What is it about food that makes us personify it, argue about it, and sanctify or demonize it?
Food can be medicine to our brain and bodies, but why is it such a controversial topic?
It has gotten to a point where health influencers are encouraging people to only spend time with others who prioritize fitness and eat the same food as them.
They have even stated that bonding with others who eat French fries is similar to hanging out with drug pushers.
Within this extreme context of our diet and wellness culture, we are embarked on a journey in exploring food addiction and eating disorders.
I must admit, that the issue is hotly debated, and that I have many concerns and my own biases. I am especially worried about the damage that can be done to mental health when idolizing certain foods and bodies and stigmatizing others.
In my latest video and article, Are You a Food Addict? The Caveats to Food and Eating Addiction: Part III, I finish off my arguments on the topic of labeling food, or specific eating behaviors, as addictive.
I review the following:
1. The reasons why there is such an emotional undertone around food
2. A review of the first three issues with labeling food as an addiction including:
– distinguishing food addiction from eating disorders
– no agreed upon definition, criteria, or measurement by experts
– the lack of human trial results standing up to the theory and mechanisms proposed
3. An overview of the final reasons we should be cautious about presenting food as addictive including:
– there is no universal food that is considered addictive, unlike alcohol and substances, form does matter to the “food addict”
– disordered eating often co-exists with other mental health disorders, so there is a danger that we are focusing on the wrong issue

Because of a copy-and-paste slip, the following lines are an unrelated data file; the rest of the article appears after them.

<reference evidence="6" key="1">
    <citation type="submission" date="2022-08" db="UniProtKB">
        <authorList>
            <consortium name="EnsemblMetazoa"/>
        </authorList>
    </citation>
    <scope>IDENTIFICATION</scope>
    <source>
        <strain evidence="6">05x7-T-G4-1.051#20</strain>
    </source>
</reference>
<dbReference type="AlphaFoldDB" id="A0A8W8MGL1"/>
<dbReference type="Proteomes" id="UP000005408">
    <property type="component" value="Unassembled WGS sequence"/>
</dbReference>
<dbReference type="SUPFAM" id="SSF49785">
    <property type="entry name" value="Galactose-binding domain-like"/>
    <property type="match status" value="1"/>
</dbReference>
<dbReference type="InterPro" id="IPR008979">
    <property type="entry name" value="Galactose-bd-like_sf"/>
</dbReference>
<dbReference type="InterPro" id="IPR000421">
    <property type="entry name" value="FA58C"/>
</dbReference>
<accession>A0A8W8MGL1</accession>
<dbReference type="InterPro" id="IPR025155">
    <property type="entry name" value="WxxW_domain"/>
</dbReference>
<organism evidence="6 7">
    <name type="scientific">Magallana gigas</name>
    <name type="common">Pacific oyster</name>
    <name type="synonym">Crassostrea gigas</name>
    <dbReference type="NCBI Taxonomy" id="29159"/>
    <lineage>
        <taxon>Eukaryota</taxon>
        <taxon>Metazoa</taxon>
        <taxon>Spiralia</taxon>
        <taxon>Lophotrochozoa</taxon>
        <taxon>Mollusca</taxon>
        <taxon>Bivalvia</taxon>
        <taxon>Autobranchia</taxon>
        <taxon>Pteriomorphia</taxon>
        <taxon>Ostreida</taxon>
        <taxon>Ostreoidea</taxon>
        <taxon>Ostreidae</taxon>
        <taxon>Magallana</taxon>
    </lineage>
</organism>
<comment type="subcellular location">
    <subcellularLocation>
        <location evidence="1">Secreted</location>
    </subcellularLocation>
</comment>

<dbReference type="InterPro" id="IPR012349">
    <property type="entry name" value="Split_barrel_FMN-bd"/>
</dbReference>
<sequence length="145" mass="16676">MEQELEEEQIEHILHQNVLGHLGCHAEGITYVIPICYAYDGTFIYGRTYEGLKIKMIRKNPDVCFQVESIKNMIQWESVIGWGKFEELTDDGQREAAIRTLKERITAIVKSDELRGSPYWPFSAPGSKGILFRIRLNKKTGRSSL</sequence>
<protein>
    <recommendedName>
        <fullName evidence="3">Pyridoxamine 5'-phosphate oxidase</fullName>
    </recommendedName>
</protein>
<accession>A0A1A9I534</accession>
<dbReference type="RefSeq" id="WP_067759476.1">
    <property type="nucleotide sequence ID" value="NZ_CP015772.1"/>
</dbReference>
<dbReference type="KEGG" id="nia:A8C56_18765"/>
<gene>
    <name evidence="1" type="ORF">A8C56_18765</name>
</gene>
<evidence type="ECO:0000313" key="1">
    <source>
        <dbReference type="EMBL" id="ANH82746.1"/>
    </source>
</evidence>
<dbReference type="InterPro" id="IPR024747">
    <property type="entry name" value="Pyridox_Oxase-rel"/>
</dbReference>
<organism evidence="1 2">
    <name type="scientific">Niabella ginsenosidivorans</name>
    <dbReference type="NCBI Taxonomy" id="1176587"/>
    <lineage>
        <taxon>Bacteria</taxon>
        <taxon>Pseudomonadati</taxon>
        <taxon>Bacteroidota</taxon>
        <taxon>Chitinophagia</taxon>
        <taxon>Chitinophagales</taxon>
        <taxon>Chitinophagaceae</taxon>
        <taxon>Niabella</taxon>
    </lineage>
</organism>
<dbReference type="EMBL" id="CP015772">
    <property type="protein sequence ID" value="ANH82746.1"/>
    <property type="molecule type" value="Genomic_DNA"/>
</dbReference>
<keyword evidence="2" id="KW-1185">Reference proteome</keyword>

-addiction is a serious matter. If we are to label people as food addicts, we need to consider if the harm that they are doing to themselves or others is up to par with the violence and dangers of someone using drugs or alcohol.
4. The bottom line on if food is addictive
5. How wellness and diet culture may be contributing to eating disorders and “food addictive” behavior
6. My experience with healing my clients’ relationship to food and their bodies
Click here to learn more and watch the video.
It is no secret that I feel we need to address the root cause of why people are having extreme behaviors with food, not spend our time arguing about labels, shaming, and vilifying certain food groups.
What do you think? Please share in the comments!
I do ask all healthcare providers to be aware of the potential dangers of mental health labels and to not confuse opinion and selected literature citations as final proof. The science and psychology is not fully settled at the time of my writing this. Let’s recognize this and be accountable. (DSM-V doesn’t classify food as an addiction.)
For all consumers, please know you are not alone. If you are struggling with eating and it is causing you distress and to miss out on events because of the food there, please reach out to an eating disorder specialist. Preferably, find one who is also awake to the dangers of diet and wellness culture and will not perpetuate the sick cycle.
Please comment below and share this message with those who need it.
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If you struggle with mental health, please reach out for professional mental health support.
You may also wish to consider implementing holistic resources and partnering with a naturopathic doctor.
For example, I offer mind-body support for general mood issues using a functional medicine and wellness-oriented approach.
This material is for information purposes only and is not intended to diagnose, treat, or prescribe for any illness. You should check with your doctor regarding implementing any new strategies into your wellness regime. These statements have not been evaluated by the FDA. (Affiliation link.)
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